How many times has your dentist stressed the importance of daily flossing?
Dentists have advocated flossing for decades, along with daily brushing and annual cleanings. Flossing appeared in the surgeon general’s report in 1979. Then, in 1990, it was added to the government’s Dietary Guidelines for Americans, where it’s remained for 35 years.
Interestingly, in the 2015-2020 edition, flossing isn’t mentioned – anywhere.
What does this mean? Should you discontinue daily flossing? What does research show about the importance of flossing?
Read on to learn why flossing was removed from the Dietary Guidelines and what it means for your oral care routine.
What the Experts Say
By law, any recommendations in the Dietary Guidelines must be backed up by scientific evidence.
For example, the guidelines suggest reducing sugar in your diet to improve your oral health. There are countless research studies that support the fact that sugar is harmful to your teeth.
With that in mind, what have researchers discovered about flossing? Let’s consider some recent studies.
2011 Cochrane Review
This collection of 12 studies compared the benefits of brushing and flossing to brushing alone. Those who brushed and flossed daily were less likely to develop gingivitis than brushers only. This is a noteworthy point, since gingivitis can lead to more serious conditions like periodontitis.
However, researchers found little evidence that daily flossing has any impact on removing plaque. This too is significant, since dental experts often cite plaque reduction as a benefit of flossing.
The authors also added that the studies and the results were unreliable.
2015 Journal of Clinical Periodontology
This report stated that current studies do not show adequate proof that floss removes plaque or reduces gum inflammation (gingivitis).
2016 American Academy of Periodontology
In this statement, the Academy admitted that existing research does not measure the true markers of oral health.
They found that current studies did not use enough test subjects to form any conclusive results. The studies were also conducted for too short a period of time, since gum diseases like periodontitis take years to develop.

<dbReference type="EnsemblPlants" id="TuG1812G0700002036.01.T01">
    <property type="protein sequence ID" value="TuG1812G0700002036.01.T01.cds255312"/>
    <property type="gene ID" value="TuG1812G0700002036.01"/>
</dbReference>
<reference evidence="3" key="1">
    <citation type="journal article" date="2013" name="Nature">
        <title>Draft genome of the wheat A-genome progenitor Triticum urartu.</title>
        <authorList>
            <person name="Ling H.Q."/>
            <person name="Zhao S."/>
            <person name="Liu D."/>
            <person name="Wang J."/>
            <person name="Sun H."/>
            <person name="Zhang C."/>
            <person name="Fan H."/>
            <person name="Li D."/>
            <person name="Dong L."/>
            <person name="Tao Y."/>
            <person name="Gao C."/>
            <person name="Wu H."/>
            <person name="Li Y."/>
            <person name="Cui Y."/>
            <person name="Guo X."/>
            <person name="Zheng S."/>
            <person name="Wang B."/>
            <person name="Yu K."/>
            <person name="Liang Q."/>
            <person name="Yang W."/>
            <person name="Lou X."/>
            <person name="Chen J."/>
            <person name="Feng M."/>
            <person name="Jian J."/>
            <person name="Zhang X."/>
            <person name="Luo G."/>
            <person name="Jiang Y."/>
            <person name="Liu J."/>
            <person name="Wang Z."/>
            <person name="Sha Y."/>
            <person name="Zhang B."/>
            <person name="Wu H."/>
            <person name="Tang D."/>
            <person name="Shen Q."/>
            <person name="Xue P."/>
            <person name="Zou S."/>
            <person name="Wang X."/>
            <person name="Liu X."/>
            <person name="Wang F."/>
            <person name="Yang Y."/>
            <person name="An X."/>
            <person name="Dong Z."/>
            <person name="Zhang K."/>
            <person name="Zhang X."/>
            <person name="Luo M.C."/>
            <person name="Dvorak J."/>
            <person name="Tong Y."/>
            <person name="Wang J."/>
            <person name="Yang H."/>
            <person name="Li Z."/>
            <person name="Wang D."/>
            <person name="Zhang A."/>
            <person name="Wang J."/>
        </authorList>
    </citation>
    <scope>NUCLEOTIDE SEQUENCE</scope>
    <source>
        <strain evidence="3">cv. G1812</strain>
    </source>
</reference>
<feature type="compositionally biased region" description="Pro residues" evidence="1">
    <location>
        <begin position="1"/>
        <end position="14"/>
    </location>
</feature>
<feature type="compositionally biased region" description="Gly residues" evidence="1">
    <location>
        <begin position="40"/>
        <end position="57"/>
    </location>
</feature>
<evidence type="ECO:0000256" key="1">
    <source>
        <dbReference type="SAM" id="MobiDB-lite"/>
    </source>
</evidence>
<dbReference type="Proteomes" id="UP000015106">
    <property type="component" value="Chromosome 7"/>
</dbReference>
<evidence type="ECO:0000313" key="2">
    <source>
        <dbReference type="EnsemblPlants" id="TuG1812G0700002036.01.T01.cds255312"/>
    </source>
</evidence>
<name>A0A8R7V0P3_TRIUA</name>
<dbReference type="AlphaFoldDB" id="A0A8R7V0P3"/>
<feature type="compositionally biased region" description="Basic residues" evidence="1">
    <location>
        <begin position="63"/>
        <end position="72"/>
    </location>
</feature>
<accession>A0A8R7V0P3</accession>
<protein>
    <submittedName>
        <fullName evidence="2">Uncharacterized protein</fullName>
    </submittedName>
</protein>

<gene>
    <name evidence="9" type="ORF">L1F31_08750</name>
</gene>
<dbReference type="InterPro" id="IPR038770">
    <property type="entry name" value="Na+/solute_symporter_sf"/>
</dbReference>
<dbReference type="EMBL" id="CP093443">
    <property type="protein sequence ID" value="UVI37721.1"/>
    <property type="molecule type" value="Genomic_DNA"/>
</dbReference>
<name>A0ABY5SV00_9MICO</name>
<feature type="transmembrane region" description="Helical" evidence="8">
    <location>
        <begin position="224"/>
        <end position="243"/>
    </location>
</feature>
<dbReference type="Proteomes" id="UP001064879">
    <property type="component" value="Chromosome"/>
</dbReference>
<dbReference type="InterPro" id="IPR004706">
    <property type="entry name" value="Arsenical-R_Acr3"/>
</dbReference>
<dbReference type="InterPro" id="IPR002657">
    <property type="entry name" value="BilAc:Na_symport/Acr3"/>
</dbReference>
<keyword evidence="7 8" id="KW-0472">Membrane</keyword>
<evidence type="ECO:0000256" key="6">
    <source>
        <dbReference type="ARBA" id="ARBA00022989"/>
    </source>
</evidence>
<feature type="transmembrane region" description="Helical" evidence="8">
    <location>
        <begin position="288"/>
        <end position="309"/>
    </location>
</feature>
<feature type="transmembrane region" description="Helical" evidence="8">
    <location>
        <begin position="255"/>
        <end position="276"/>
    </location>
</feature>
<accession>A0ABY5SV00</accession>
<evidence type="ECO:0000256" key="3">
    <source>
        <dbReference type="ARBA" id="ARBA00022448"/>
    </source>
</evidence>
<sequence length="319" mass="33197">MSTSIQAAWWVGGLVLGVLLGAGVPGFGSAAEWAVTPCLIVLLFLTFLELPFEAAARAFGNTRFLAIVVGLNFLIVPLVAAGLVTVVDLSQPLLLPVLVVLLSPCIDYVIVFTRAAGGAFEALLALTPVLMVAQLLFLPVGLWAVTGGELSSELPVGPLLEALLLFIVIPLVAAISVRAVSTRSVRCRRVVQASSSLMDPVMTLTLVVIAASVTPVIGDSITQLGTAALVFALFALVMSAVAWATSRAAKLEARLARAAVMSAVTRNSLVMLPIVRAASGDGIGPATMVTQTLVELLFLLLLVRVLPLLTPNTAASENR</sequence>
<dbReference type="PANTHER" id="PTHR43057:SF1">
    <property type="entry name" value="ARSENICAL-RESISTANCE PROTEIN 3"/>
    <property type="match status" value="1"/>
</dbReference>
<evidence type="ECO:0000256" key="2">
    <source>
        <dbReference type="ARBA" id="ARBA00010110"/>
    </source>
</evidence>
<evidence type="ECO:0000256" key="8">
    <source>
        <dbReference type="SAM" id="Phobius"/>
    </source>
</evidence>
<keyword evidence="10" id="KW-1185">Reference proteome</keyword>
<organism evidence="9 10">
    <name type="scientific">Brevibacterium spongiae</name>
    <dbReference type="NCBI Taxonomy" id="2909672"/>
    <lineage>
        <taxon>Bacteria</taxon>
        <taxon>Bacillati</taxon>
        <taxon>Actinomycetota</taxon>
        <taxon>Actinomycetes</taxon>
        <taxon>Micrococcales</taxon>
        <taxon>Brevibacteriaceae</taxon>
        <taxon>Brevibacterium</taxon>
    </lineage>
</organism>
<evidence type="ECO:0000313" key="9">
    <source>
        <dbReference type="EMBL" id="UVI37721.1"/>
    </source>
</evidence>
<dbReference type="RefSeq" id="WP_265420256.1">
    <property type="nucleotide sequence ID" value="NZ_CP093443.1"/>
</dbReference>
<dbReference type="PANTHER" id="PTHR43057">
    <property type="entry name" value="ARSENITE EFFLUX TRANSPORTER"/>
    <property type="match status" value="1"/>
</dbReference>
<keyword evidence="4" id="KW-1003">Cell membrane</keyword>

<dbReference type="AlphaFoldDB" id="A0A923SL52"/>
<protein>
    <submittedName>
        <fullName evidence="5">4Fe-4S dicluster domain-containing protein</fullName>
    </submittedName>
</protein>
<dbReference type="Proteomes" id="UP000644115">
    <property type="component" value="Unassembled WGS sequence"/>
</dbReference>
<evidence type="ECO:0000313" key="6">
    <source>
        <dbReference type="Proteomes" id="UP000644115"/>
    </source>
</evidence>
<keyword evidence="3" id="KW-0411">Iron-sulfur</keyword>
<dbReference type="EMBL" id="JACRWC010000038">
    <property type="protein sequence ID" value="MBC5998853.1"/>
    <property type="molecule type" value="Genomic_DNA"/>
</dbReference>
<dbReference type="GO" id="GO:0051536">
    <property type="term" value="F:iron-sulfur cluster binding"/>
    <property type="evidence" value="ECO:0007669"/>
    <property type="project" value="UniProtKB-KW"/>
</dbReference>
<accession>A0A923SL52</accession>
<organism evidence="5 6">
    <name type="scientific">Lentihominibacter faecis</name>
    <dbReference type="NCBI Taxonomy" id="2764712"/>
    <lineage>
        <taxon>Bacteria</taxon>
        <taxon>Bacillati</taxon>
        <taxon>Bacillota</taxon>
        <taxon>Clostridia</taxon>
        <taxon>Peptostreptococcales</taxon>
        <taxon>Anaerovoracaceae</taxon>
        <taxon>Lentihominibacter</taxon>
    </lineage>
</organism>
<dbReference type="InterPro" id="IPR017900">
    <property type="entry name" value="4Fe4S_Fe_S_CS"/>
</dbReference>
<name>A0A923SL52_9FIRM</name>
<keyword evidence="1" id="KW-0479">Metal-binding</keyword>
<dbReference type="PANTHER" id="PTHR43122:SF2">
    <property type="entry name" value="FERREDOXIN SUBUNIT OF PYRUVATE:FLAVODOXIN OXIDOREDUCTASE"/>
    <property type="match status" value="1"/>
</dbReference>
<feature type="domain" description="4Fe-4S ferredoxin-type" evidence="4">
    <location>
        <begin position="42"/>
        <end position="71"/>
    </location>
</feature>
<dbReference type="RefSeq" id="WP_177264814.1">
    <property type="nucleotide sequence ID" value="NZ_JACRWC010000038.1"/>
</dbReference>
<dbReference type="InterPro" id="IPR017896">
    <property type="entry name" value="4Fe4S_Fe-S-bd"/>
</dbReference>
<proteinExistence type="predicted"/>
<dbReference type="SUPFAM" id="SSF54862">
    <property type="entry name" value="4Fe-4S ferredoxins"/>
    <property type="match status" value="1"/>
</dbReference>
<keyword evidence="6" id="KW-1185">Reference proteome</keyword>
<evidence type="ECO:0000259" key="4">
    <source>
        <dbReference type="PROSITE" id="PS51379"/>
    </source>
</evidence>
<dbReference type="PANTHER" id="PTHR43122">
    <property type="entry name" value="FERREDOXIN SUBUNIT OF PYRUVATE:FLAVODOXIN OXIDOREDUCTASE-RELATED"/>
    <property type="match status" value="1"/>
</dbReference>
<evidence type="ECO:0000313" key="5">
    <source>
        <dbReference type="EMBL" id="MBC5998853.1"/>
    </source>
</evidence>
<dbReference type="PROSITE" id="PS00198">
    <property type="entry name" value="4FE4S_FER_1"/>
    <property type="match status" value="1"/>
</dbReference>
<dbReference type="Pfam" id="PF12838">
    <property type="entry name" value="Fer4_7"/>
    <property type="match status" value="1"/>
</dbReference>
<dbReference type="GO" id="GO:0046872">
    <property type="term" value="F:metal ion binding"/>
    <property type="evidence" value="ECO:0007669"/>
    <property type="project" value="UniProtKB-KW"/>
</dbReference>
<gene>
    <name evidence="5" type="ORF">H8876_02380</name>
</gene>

The statement also notes “an absence of quality research” on the subject of daily flossing.
To Floss or Not to Floss
So, what do all these studies show? Have we been lied to for all these years? Does flossing truly have no effect on our oral health?
Before you toss that roll of dental floss, consider another research study published in the Journal of Dental Research.
A group of school-age children had their teeth flossed by professionals Monday through Friday for just under two years. This reduced their risk of developing cavities by an impressive 40 percent.
Interestingly, the same study found that kids who flossed their own teeth did not experience the same level of cavity protection.
What does this mean? Is flossing irrelevant to our oral health? Or could it be that many of us simply don’t know the correct way to floss our teeth?
Most people insert the floss and saw it back and forth against their gums. According to the ADA, the proper way to floss is to slide the floss up and down each side of each tooth.
The video below demonstrates the correct way to floss your teeth.
The Bottom Line on Daily Flossing
What can we conclude from all this?
Just because there’s insufficient research doesn’t mean that flossing has no benefits. One study did suggest that regular flossing can reduce your risk of gingivitis, which is a huge motivation to continue the habit.
Why else should you stick with your routine of daily flossing?
If nothing else, flossing is an effective way to remove tiny food particles that your toothbrush misses. Flossing makes your mouth feel cleaner and leaves your breath smelling fresher.
So don’t take the Dietary Guidelines’ omission to mean that daily flossing is no longer important. There are still many sound reasons to include flossing as part of your oral care routine.